System of the world


I have just finished the new Neil Stephenson book “The System of the World”, it being the third part of his “Baroque Cycle”.

It is fair enough to say that I am mightily impressed. The three books taken together form a minor masterpiece of literature and, as Stephenson himself admits, owe much to such former masters as Dumas. Make no mistake these are excellent reads, the length not weighing on them at all.

In reviewing the Cycle first, I am put in mind of the Flashman books and the Shogun novel, mainly because they are painstakingly researched and accurate (as much as the story’s antics will allow) and it is quite possible to actually learn history from them (admittedly, in Shoguns case a few names have been changed). This is the mark of all good historically set novels. The Cycle sets out the story of a small group of characters and the effects their lives have upon the world. Of these the two main are Daniel Waterhouse and Jack Shaftoe. Daniel is a savant member of the Royal Society and a Natural Philosopher (read scientist) whereas Jack is a Vagabond and very much the action hero. It cannot be coincidence that a previous and equally brilliant (and equally thick!) Stephenson book; Cryptonomicon, which is set in the second world war and late nineties, also features two main characters who’s surnames are Waterhouse and Shaftoe. Stephenson seams to be alluding to the cosmic importance of these families (a la Arthur Dent, Douglas Adams cosmically important everyman).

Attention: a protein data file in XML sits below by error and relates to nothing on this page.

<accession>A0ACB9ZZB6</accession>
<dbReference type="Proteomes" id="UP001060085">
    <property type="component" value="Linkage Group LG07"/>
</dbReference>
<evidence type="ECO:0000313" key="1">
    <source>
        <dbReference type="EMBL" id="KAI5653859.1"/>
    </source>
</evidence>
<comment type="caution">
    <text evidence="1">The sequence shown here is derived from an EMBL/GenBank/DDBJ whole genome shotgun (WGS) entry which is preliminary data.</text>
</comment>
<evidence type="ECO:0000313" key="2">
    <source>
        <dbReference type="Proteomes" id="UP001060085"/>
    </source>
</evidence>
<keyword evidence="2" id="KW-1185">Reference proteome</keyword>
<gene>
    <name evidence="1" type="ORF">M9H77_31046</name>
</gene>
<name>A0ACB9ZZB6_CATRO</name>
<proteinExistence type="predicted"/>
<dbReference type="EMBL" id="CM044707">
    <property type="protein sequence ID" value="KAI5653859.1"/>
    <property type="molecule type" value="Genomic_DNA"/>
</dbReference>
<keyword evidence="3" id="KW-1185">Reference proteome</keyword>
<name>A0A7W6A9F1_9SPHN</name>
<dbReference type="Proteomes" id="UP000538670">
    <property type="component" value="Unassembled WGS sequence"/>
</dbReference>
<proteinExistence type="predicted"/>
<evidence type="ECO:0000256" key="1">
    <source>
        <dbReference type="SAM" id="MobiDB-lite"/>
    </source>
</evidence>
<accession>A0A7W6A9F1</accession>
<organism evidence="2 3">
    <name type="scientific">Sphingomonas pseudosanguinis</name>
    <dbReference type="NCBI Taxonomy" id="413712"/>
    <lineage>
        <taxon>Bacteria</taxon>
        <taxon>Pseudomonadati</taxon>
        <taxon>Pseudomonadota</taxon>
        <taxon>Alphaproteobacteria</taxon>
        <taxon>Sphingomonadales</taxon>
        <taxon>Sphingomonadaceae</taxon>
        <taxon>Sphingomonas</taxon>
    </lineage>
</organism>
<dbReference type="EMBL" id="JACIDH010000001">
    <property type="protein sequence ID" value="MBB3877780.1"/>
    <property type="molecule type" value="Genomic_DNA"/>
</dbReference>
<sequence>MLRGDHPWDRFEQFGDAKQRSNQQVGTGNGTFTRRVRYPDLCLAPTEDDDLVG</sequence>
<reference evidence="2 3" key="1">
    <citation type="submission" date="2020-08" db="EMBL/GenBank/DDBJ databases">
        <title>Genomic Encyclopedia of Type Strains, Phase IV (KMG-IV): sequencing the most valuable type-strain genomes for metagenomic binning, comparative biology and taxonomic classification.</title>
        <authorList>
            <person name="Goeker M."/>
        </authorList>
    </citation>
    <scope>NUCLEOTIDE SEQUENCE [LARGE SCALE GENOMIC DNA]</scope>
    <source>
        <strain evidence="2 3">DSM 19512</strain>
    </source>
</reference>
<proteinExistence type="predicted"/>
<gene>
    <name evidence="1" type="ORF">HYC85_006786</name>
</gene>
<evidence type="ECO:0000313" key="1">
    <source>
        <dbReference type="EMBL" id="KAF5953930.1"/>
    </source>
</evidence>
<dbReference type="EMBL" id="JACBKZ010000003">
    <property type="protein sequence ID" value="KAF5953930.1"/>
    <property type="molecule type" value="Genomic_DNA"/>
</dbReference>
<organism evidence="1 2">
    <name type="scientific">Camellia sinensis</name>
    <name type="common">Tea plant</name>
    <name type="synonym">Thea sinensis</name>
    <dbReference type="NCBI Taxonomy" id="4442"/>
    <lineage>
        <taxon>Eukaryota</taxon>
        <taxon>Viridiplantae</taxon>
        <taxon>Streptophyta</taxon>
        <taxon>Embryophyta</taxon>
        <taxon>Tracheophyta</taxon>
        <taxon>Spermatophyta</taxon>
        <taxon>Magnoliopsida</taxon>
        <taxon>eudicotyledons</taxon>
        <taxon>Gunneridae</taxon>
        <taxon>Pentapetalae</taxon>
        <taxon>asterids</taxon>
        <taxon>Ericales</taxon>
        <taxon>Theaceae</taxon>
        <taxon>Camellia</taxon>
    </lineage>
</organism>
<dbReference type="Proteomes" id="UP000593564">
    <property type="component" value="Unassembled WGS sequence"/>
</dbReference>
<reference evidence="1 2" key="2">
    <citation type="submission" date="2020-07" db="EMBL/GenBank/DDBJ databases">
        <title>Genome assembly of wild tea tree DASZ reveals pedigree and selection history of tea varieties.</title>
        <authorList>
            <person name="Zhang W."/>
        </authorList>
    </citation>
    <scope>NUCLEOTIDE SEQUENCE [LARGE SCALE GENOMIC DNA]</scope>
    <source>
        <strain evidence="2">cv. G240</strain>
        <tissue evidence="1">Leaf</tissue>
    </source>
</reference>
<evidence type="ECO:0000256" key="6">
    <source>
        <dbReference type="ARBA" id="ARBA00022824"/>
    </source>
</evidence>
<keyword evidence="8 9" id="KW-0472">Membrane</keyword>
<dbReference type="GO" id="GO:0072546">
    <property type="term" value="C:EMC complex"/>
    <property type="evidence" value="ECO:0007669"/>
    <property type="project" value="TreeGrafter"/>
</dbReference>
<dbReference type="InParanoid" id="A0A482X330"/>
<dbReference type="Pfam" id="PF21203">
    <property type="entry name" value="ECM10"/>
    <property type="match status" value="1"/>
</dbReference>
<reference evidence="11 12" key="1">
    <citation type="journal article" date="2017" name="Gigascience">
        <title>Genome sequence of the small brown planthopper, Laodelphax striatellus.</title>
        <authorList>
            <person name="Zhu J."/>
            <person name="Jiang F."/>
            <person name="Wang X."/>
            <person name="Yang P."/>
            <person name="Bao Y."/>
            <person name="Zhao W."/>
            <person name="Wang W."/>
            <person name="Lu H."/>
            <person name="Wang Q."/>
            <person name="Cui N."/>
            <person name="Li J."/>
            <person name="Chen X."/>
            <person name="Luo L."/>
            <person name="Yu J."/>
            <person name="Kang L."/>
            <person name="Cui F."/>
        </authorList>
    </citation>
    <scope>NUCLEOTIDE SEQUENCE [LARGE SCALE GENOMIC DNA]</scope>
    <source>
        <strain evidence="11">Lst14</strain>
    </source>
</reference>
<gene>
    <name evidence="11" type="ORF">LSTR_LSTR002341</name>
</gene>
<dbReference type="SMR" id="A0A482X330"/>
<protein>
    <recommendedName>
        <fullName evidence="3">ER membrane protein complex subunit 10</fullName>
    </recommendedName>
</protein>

Daniel’s underlying wish in the System of the world is to invent the “Logic mill” based upon the Calculus, which was invented by his friends Leibniz and Isaac Newton (another theme being their argument over who actually invented it first, or indeed has got it right). This logic mill is quite clearly the computer (as we know it), which is another interesting parallel as it is Daniels relative in Cryptonomicon that eventually does invent the blessed thing half way through the Second World War. As you can see these are all books for the lovers of detail and Stephenson know well how to get you thinking.

Jacks underlying wish in the System of the World is to win back the heart of the women he lost by following the orders of the king of France. These orders specify that Jack is to travel to England and ruin the economy of that country for the glory of the French. Jacks tale revolves around his attempts to do this and outsmart the smartest man alive; Newton, who is trying to catch him and send him to be hung drawn and quartered. Some of the best writing in the book is the totally believable way in which Newton (being a scientist unconcerned with politics) totally fails to appreciate that his foe is very smart himself and capable of manipulating Newton’s scientific mind. This is brilliantly realized by Jack when he manages through many adventures to affect the currency of England and force a trial to assess the value of English coin. Much paper is taken up with descriptions of such trials, their locations and the strange way that we English tend to run our older institutions. This leads me to the conclusion that in this third book, the real main character becomes London itself and the amazing, flummoxing, diverse, contradictory and even down right crazy way it worked. This, in other books, would be simply colour for the background, but here in Stephenson’s works it is majestically used up and we are plunged into the smells of the streets and the natures of the manifold and diverse peoples found therein.